On 8 May 2020, a series of events were due to take place to commemorate the 75th anniversary of VE Day, however they were seriously disrupted by the lockdown and the necessity for us all to maintain a safe distance from each other. So, I’m taking time to honour the civilians on my family tree who died in enemy bomb attacks.
On 20 March 1945, Marjorie Manners and her sister-in-law, Ada, were seriously injured when a German V2 rocket hit near their home on Footscray Lane in Sidcup, Kent. Ada, aged 48 years, lived in Craybrooke House with her husband, Cecil, who was a dairyman. I’m not sure whether Marjorie, aged 54 years, was living with them permanently or just visiting but her address was recorded as being Craybrooke House on her death notice. Marjorie and Ada were both taken to Queen Mary Hospital but Marjorie died later that same day. Ada died two days later.
Sidcup was one of many towns along a flight path from Germany to London collectively known as Bomb Alley as bombs were dropped there on their way into London and jettisoned on the way back. The bomb that landed that night in Sidcup was a V2 rocket, the world’s first long-range guided ballistic missile developed by a team of German scientists, including Wernher von Braun who later helped develop rockets for the US space programme. When the rockets hit their targets, they led to a massive loss of life and an estimated 2,754 civilians were killed in London with another 6,523 injured. When British Intelligence fed false reports to Germany that the rockets were not hitting their intended targets in London, the Germans responded by recalibrating them which had the intended effect of them missing the densely populated areas of London altogether, however it sadly resulted in the rockets hitting less populated areas in Kent instead.
Marjorie and Cecil were the children of George Thompson Manners (1862-1945) and Margery Ann Robson (1861-1936) and they were part of a large family of twelve children. Marjorie Alice Manners, the fourth of eight daughters, was born in Bishop Auckland on 5 January 1891 and she was employed as a governess on 1911 UK census. Marjorie appears on the 1939 Register as a dairymaid on Abbots Farm in Norfolk where she was working as part of the Women’s Land Army (WLA). The WLA was created in June 1939 to provide a solution to the shortage of men available for farm work and there were 80,000 members by 1944. Commonly known as Land Girls, these women would do jobs normally undertaken by men to keep food production going during the war. The farmer on Abbots Farm, Roger Kidner, was married to Marjorie’s sister, Florence, and still seems to be owned by the Kidner family today.
Cecil Manners, the youngest of the children, was born on 16 February 1902 and he married Ada Jackson in Manchester on 20 April 1927. Cecil and Ada had three children: Michael (1929-2016), Christopher (1934-1936) and Rosemary (1937-2011), and are living at 1 Rectory Lane along with Cecil’s father, George, and his sister, Leila on the 1938 Electoral roll for Chislehurst. Incidentally, George was the son of the same Thomas Manners who founded the building company I spoke about in my previous post. Ada was born in Prestwich, Lancashire, on 4 July 1896 and was the daughter of Walker Allen Jackson (1867-1914) and Clara Lancashire (1868-1942).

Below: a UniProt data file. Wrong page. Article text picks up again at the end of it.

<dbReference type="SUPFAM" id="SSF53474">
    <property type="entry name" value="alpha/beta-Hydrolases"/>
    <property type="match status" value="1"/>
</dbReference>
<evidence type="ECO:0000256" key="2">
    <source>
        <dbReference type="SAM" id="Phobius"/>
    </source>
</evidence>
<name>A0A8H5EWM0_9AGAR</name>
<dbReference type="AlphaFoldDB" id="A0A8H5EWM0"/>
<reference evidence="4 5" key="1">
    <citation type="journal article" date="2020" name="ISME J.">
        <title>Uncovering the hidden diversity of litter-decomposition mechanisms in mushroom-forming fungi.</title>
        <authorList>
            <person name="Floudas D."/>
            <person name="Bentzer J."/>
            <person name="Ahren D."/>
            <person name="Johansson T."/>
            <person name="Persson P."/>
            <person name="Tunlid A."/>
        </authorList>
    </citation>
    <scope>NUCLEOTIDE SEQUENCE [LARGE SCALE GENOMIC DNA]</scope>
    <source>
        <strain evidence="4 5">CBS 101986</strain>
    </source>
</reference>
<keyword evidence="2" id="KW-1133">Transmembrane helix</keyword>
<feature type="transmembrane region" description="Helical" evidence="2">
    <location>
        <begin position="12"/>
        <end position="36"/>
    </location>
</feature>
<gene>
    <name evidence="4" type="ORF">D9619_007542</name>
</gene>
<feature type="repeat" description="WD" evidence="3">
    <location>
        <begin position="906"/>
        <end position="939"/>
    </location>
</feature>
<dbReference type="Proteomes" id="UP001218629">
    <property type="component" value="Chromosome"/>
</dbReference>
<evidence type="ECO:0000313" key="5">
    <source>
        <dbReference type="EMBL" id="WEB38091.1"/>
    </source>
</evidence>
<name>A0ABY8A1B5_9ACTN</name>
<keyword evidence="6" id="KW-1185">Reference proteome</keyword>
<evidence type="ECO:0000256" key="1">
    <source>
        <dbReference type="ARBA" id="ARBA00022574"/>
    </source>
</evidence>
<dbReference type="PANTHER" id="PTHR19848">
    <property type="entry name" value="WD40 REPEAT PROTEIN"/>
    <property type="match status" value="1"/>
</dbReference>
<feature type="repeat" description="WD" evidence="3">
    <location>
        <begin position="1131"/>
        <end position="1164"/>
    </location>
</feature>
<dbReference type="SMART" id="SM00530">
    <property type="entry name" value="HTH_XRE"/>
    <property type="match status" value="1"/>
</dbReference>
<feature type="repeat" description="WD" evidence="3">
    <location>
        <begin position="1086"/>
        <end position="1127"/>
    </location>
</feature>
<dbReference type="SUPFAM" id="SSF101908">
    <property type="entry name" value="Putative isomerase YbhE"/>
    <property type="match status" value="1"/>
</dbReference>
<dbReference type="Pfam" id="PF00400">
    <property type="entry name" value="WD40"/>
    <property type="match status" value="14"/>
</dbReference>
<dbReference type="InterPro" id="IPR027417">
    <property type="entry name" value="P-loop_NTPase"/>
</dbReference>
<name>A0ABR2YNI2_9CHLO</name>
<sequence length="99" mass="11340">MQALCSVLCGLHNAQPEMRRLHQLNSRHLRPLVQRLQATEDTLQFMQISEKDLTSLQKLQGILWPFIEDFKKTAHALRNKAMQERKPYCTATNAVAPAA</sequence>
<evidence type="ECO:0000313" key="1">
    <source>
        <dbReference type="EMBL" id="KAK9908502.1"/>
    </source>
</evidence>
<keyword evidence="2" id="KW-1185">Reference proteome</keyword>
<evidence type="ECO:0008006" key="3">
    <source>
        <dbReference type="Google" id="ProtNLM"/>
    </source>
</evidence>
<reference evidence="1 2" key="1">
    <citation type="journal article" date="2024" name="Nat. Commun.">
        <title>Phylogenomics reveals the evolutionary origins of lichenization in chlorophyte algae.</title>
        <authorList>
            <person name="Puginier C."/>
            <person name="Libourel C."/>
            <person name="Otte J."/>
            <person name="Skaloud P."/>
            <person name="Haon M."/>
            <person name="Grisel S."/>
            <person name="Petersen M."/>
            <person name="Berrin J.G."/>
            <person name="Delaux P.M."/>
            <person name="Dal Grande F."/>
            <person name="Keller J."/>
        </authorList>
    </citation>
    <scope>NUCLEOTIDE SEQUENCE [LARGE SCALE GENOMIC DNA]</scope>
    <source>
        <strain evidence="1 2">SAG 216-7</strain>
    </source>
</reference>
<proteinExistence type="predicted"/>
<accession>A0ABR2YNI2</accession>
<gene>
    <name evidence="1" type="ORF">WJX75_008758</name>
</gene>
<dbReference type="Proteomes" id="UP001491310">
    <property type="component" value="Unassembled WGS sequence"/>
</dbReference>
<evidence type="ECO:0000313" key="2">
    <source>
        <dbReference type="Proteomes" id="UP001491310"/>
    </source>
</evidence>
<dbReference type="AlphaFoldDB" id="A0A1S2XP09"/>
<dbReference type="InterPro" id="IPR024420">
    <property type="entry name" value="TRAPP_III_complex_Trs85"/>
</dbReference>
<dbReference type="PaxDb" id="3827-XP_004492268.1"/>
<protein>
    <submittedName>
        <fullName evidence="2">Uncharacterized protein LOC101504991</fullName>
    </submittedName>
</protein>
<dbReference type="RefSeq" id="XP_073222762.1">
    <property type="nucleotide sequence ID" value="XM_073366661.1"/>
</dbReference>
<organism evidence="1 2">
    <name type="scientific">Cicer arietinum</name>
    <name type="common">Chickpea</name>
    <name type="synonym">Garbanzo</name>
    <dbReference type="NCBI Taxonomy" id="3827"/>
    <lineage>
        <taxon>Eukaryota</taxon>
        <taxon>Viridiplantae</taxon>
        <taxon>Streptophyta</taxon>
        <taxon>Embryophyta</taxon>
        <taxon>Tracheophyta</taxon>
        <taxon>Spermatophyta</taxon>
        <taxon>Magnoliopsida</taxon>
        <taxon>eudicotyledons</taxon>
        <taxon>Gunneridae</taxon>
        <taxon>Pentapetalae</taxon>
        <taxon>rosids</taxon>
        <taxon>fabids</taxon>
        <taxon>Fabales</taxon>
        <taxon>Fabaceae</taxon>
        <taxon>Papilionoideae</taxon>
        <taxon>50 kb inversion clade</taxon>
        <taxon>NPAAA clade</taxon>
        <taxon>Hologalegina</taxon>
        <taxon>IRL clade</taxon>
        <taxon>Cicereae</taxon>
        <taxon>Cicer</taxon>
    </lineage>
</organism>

Although Europe was in the last few weeks of the war, March 1945 would prove to be a sad month for Cecil as the month would begin with the death of his father, George, aged 83 years, on 3 March 1945. Just three weeks later, Cecil would lose his wife and sister. Now, I have seen some family trees on Ancestry claiming Ada was the daughter of Thomas W Jackson but this is an error. A man named Thomas William Jackson was killed in the same bombing as Ada but he was not her father. Ada’s mother, Clara, died in Craybrooke House on 6 January 1942 as per a family notice in the Manchester Evening Times and it confirms she was the wife of the late Walker Allen Jackson. The name of her father is further corroborated on Ada and Cecil’s marriage entry in the Manchester, England, Marriages and Banns, 1754-1930 records.
Sadly, Cecil died, aged 44 years, on 27 March 1946, leaving his son and daughter as orphans. On the 1939 Register, little Rosemary is living with her paternal aunt, Leila Manners, on Parsonage Farm in Herefordshire so it is safe to assume the children were moved to the country for the duration of the war. Leila is listed on the 1945 electoral roll as living on Stanhope Rd, Sidcup, alongside her brother, Cecil, so she may have moved in with him to help care for the children when the war ended. Craybrooke House was only partially hit by the bomb but it had to be demolished in the summer of 1945.